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Conversations with My Mother

Our mothers, our mothers. I told my friend once that no one breaks our hearts like our mothers. I’m sure my mother would say no one breaks her heart like me. Is there any other relationship so full of expectations and dreams and disappointments? If there is, I do not think I want to know. I write this article thinking of my mother, trying to respect her in my own way. I give her first look and veto powers for this essay, and I hope that is enough for her to not look at me with that frown of disapproval. Why reveal so much of yourself, I can already hear her saying. Why reveal so much of Us? Why do I want to expose my pain and hurt and anger to the world?

Much of my life is incomprehensible to my mother. My choices are odd, my opinions odder still. My career path is wobbly and crooked, I feel like money is my enemy, and I shun the idea of common sense. I don’t want to protect myself, and I believe in abolition; or rather, I need to believe in abolition.

Abolition is about making a world in which prisons do not exist, a world where prisons do not need to exist because they are made redundant by the more effective methods we would use to address harm and injustice.

Abolition is often called an impossible dream, and I know my mother would agree. However, I don’t believe in abolition because I am optimistic. I am a pessimist at heart; I don’t believe in the good of humanity, the potential of technology, or the capacity of our institutions. I often asked myself and others, how do people keep going in this world knowing of the violence, abuse, and trauma that plagues every corner in every country?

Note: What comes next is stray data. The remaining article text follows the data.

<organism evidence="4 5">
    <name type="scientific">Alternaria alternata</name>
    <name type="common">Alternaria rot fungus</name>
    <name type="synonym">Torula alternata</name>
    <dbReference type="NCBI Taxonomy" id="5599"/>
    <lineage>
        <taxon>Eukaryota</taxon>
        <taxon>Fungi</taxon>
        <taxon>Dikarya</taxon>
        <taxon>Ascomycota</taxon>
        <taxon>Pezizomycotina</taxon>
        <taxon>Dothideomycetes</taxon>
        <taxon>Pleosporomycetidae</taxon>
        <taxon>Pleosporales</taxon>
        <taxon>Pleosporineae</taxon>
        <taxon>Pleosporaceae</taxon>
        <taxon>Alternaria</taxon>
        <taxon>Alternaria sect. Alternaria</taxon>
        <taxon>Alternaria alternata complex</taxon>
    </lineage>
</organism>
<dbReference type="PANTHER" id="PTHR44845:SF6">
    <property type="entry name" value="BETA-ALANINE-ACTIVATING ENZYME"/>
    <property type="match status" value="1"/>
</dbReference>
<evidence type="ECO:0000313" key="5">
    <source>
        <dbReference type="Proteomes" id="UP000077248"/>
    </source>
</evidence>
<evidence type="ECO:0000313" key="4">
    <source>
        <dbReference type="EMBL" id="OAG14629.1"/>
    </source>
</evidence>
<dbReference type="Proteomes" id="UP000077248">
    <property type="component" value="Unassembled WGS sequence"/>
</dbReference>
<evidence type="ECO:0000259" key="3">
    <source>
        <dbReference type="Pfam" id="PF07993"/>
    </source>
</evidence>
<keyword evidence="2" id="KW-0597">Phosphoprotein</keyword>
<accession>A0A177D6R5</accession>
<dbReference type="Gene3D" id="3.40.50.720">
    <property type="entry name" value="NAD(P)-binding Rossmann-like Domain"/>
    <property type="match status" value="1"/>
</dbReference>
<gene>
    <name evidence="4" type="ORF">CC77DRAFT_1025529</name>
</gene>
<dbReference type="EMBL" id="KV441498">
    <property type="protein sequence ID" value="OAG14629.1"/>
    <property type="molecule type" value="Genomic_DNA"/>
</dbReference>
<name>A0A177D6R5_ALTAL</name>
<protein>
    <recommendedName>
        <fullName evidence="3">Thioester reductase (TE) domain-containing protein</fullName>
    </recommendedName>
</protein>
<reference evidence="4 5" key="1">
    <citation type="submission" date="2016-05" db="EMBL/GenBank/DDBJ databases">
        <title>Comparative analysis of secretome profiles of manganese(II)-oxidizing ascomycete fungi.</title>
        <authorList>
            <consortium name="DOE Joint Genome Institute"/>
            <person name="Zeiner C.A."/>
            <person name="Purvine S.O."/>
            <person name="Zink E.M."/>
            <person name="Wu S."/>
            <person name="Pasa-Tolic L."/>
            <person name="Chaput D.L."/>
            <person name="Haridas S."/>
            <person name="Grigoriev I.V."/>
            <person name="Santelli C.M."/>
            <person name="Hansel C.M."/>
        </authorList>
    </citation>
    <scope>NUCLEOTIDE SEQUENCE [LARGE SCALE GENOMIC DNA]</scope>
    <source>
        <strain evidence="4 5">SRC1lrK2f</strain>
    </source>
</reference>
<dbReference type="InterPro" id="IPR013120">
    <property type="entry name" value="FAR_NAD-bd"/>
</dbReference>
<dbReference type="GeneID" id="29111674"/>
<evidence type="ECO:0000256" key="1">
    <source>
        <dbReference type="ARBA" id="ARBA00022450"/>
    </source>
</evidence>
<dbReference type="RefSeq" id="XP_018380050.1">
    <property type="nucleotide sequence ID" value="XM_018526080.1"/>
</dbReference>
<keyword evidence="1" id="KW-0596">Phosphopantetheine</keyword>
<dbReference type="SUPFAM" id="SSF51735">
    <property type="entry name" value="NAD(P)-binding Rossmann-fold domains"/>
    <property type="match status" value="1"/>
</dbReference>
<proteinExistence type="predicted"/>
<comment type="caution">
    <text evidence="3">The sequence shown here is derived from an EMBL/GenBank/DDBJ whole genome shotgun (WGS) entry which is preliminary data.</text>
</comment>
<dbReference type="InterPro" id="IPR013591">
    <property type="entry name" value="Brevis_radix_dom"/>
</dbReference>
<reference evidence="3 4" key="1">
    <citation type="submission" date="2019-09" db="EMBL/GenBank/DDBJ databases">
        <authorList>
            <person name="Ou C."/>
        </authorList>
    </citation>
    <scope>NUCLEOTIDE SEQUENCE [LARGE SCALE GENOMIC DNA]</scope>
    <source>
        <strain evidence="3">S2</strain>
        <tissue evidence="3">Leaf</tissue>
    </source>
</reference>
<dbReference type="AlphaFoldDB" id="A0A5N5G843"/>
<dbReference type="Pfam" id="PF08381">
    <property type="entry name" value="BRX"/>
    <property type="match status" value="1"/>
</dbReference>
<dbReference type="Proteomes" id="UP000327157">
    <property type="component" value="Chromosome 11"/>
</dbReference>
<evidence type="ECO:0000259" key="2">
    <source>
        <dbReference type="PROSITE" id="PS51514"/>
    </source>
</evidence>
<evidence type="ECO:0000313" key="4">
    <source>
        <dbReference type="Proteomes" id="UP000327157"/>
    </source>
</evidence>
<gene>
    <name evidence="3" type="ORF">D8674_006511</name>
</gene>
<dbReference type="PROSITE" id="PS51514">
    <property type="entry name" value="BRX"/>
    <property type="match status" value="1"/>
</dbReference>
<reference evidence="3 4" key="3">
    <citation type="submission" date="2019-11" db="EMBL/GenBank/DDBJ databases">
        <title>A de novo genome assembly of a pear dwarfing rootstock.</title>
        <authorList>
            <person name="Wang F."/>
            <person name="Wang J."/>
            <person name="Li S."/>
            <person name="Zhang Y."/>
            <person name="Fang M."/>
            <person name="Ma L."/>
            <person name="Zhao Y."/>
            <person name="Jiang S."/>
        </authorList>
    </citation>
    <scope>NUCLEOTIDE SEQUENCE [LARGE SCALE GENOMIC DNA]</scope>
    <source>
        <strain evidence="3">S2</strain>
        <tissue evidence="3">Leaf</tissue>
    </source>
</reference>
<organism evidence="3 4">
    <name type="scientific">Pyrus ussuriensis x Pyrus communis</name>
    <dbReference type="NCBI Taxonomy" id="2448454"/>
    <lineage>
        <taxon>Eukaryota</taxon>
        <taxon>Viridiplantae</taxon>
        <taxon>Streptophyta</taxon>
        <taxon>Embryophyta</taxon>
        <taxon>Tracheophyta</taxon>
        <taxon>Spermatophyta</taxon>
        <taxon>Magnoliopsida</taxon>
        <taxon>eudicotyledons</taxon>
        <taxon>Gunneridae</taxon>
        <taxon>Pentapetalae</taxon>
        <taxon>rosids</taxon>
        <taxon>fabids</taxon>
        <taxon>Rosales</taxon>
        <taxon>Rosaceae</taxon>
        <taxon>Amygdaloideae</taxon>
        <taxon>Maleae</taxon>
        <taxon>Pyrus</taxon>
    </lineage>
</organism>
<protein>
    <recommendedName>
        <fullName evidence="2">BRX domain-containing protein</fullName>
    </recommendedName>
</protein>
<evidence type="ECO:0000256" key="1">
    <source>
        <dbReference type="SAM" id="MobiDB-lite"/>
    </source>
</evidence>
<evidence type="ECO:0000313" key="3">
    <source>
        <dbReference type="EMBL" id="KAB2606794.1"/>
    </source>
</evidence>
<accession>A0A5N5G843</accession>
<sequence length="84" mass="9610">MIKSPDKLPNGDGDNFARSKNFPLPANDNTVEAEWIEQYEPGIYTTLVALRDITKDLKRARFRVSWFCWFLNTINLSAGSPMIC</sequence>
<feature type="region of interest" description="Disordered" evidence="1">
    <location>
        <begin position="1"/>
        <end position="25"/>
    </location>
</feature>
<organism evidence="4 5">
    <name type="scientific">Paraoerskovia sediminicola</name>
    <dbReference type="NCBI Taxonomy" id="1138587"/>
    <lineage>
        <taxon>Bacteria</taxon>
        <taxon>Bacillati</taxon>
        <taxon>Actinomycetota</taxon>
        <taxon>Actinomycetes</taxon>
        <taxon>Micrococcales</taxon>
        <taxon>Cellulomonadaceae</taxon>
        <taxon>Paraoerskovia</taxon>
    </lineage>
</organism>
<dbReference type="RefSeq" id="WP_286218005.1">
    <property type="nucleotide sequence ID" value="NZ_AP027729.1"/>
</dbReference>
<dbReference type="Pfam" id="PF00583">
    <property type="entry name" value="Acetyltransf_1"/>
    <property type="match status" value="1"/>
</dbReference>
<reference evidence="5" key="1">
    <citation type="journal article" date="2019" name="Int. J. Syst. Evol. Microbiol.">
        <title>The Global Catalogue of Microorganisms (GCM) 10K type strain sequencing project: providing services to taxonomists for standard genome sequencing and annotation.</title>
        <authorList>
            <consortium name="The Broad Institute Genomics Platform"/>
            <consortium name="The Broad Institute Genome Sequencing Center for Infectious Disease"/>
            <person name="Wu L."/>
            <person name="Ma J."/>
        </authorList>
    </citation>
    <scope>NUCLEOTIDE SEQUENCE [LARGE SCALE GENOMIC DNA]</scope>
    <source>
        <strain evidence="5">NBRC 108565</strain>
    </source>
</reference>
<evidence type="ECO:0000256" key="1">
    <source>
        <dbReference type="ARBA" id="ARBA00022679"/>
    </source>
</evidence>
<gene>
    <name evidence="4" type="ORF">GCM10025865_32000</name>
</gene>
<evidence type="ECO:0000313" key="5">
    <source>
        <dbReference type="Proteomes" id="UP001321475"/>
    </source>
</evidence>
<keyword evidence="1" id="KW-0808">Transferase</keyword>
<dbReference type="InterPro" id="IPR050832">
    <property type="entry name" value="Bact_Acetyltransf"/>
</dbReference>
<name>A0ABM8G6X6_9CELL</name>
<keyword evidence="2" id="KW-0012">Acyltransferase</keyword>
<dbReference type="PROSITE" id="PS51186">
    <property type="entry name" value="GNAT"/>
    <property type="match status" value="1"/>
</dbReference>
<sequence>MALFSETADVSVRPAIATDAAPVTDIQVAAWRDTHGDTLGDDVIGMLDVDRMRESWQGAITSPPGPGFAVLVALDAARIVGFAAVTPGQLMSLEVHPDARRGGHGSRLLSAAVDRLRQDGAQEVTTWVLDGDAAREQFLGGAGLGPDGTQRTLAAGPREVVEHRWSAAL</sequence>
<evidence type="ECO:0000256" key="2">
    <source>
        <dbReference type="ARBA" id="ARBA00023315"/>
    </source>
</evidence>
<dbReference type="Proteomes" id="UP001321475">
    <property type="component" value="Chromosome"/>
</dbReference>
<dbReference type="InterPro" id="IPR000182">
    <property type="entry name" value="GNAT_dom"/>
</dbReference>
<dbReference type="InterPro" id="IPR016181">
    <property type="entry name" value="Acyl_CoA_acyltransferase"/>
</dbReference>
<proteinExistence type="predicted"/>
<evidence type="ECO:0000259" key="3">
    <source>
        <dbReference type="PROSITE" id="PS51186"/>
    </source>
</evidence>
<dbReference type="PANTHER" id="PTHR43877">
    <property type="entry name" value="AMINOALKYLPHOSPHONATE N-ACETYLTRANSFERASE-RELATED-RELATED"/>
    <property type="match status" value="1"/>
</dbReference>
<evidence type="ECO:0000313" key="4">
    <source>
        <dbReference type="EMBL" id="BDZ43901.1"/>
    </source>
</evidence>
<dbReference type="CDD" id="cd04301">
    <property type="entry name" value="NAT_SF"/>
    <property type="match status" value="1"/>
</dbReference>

Life isn’t that bad, others told me, it is bearable, and it will get better. These answers have always felt like lies. Covid19 continues to rage around the world for its third year and still there does not appear to be a way to stop the rampant spread and death (Roe 2021; Yang et al., 2022). Climate change is steps away from irreversible and catastrophic damage (DeConto, 2021), and when I imagine the future, it is a destroyed, death-plagued wasteland.

Moreover, I know that there are lives understood as too terrible to imagine, lives coping with disabilities and trauma, lives that are not considered ‘bearable’ (Beaudry, 2020). I know that my life is all too easily understood as unbearable. Sometimes I wonder, would the good moments in my life be enough to justify living? Or would I be sorted in Ontario’s new Medical Assistance in Dying (MAiD) Track Two program, grouped with others encouraged to commit suicide because their lives are imagined as too painful to survive, even as they search for ways to keep living (Favaro, 2022)?

I turn to unconventional ways of understanding the world because I am too disillusioned to believe in anything that currently exists. I am too jaded to want anything less than a miracle. bell hooks, a professor and author well known for her writings examining class, race, and gender, wrote in “Theory as Liberatory Practice” that "I came to theory because I was hurting - the pain within me was so intense that I could not go on living. I came to theory desperate, wanting to comprehend - to grasp what was happening around and within me. Most importantly, I wanted to make the hurt go away” (1994).

I turned to writings on love and brighter possibilities—like abolition—that did not shy away from the dark realities of my life in order to find a form of hope I could believe. These stories offered me hope and a “perhaps,” though not without struggle, and that is much more plausible to me than any other potential.